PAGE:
In addition, Deep Genomics is seeking pharma partners. “The path for us is to focus on the early-stage development right now, and collaborate with other pharmaceutical companies and help them get their products out as fast as they can, reduce risk for other pharmaceutical companies,” he said.

Platform Progress

Deep Genomics’ vision, Frey stressed, hasn’t changed. “The core idea of Deep Genomics is that the pharmaceutical company of the future is going to look like a computer science company with an amazing team of biologists and chemists and experts in clinical trials rather than a traditional pharmaceutical company with biologists and chemists who are using computational tools. It’s a question of culture; it’ll be a culture of computer science.”

The platform has matured over the past two years. The company has diversified the types of molecular phenotypes it looks at, considering transcription initiation, polyadenylation, and mRNA stability, in addition to splicing errors, and has added protein-related molecular phenotypes.

For the past few months, Frey said, the company has been focusing on how to introduce genetic modifications or therapies to fix various mutations.

“Say there’s a mutation that causes a problem with splicing or a transcriptionally-related problem,” he proposes. “Now what kind of a genetic modification or genetic medication would be needed to fix that problem?”


For some, access to healthcare could start with at-home lab testing

Scientist holding DNA gel in front of samples for testing in laboratory

Most at-home lab testing devices like Scanadu and Cor are still waiting for FDA approval, but simple lab testing can still be done in the confines of your own home and then shipped to a lab and that’s led to a handful of new startups offering services like STD or food allergy tests.

Everlywell, an Austin-based at-home lab testing startup (and a Disrupt Battlefield company), aims to make the testing it offers affordable and easily accessible to the masses. The company debuted two years ago and has grown quite a bit in a short amount of time. Founder Julia Cheek tells me Everlywell is now generating millions in sales and ships to 46 states in the U.S. The company recently announced it had pulled in another $2 million in seed funding, bringing the total to $5 million to help it grow its service offerings.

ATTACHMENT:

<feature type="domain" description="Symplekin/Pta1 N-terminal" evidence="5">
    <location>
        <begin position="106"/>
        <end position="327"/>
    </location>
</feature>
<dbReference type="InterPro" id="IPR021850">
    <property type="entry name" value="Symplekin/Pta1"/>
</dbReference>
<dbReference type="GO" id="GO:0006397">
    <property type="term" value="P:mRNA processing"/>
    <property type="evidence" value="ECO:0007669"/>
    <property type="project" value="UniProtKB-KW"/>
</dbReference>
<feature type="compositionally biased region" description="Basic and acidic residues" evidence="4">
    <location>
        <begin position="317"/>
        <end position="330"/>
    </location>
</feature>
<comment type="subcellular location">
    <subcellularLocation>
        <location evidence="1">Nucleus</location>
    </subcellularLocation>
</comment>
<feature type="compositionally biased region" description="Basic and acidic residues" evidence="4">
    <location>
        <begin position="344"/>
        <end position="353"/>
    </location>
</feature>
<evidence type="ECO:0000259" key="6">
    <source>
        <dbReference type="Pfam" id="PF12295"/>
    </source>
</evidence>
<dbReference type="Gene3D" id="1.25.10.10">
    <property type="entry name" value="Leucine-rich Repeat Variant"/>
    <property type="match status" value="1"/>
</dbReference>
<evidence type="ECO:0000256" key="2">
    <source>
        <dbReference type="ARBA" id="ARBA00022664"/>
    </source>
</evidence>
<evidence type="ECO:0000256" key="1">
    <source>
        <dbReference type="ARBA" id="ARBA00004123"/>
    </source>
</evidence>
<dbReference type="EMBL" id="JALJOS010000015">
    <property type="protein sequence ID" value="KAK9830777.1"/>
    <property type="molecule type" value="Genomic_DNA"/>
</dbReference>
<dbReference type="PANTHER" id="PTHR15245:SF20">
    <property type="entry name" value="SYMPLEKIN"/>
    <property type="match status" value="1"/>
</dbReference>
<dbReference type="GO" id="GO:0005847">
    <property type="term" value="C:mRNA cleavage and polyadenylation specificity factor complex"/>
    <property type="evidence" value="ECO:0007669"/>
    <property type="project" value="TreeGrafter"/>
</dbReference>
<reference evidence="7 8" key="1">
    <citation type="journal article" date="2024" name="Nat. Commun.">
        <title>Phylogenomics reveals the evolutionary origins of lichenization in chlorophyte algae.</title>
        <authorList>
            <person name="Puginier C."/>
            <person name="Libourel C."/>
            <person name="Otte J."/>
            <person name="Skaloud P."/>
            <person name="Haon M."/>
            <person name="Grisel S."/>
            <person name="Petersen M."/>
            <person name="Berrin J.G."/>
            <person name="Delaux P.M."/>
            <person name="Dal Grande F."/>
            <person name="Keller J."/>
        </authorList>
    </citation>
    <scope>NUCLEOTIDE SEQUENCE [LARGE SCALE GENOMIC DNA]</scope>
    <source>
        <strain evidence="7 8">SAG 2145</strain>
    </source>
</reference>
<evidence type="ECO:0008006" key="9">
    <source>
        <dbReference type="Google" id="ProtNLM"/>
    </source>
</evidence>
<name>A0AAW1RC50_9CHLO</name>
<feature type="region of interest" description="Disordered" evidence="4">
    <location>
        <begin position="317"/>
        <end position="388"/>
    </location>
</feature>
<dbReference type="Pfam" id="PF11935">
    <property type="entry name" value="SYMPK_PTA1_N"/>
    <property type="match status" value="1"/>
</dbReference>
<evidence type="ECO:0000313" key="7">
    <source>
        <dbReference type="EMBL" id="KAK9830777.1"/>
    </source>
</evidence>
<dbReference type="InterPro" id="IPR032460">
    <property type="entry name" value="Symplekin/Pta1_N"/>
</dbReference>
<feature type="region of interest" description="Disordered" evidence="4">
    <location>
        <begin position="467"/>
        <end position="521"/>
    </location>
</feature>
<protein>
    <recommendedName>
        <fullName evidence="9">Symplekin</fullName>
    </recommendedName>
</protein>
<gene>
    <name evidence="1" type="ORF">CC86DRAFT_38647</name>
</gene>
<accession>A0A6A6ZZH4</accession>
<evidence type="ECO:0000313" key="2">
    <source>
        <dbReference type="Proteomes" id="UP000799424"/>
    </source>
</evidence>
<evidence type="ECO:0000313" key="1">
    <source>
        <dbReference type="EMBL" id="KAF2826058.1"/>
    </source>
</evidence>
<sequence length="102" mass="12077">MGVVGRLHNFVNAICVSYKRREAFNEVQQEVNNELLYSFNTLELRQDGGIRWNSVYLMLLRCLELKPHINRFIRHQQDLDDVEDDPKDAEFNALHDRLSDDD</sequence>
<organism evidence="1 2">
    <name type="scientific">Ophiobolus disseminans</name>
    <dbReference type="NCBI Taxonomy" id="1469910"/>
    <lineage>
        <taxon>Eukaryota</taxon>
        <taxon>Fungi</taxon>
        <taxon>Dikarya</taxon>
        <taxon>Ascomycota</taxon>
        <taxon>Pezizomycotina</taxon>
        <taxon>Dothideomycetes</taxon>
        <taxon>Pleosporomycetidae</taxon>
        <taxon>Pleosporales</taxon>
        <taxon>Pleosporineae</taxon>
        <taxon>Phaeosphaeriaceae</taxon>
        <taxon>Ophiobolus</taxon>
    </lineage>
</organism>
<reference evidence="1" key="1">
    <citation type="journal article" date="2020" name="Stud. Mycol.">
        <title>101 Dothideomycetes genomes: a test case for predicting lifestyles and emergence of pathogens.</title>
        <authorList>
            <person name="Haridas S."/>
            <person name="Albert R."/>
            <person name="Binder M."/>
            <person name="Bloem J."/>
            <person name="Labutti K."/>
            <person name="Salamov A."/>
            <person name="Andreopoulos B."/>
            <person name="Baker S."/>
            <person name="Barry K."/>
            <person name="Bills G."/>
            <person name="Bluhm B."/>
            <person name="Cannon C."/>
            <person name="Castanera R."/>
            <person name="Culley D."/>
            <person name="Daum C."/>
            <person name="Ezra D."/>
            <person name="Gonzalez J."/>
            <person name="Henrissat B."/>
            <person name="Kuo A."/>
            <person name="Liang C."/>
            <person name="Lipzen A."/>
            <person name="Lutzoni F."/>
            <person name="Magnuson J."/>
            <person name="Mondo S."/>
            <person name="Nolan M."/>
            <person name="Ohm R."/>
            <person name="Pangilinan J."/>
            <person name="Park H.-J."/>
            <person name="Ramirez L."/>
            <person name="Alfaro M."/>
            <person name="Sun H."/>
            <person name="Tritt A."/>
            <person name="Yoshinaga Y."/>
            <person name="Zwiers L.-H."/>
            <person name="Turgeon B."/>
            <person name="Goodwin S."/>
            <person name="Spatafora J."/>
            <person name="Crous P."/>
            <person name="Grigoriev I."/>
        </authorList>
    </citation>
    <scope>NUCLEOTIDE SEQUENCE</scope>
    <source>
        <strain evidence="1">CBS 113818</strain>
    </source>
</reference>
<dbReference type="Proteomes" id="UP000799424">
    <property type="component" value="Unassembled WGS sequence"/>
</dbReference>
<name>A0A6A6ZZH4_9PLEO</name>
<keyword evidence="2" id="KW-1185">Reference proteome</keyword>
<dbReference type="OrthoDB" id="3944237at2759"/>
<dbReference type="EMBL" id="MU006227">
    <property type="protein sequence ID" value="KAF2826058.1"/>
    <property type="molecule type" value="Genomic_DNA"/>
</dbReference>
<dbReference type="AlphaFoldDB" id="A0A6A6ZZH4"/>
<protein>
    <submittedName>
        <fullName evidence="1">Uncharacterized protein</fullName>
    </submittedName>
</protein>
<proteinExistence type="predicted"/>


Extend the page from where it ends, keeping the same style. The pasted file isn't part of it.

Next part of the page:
Everlywell so far offers eight different tests including food sensitivity, thyroid and metabolism testing or fertility testing to get a clear picture of how you are doing in those areas.

MyLabBox is another startup offering a detailed list of STD tests available for use in the home and at your convenience. The costs might seem high if not covered by insurance (and most at-home lab testing doesn’t seem to be) but you could still see about FSA/HSA reimbursements.

Though the debate wages on for how to cover America, these types of startups present a new range of abilities for the healthcare industry and could help lower the cost and ease of access for service workers and others who don’t work regular hours or don’t typically have insurance coverage.

The process is pretty simple for each startup — you order online and a kit arrives in the mail. Each test is different but some require a sample of blood or saliva. Just follow the instructions and then pop it back in the mail for analysis by a third-party lab.

The idea for these types of startups might be similar to something the embattled blood testing company Theranos once hoped to accomplish. Theranos held a lot of promise when it first launched, claiming it could test for hundreds of diseases on one drop of blood. However, you had to go into a Walgreen’s partner lab if you wanted to get results.

These newer lab startups offer the ability to test in privacy and instead use certified third-party facilities for accurate measurements. They may also be the preferred method for those who just want to see their results before determining whether they need to see a doctor as sitting face-to-face with someone who might tell them they have an STD can be a very real fear.

Both startups stand by the accuracy of their results and I’ve personally tried a food sensitivity test from Everlywell that I can say helped me determine certain foods that were causing stomach issues — including green peas, which is one I never would have thought of otherwise.

It’s not exactly full access to healthcare (that’s another debate I could get into but not today), but this new crop of health startups do offer a regulated option for those who can scrape up the money without paying insurance premiums to find out what might be going on inside their body — and with an easy and convenient solution to some of the fear they might have about going to the doctor’s office to get results.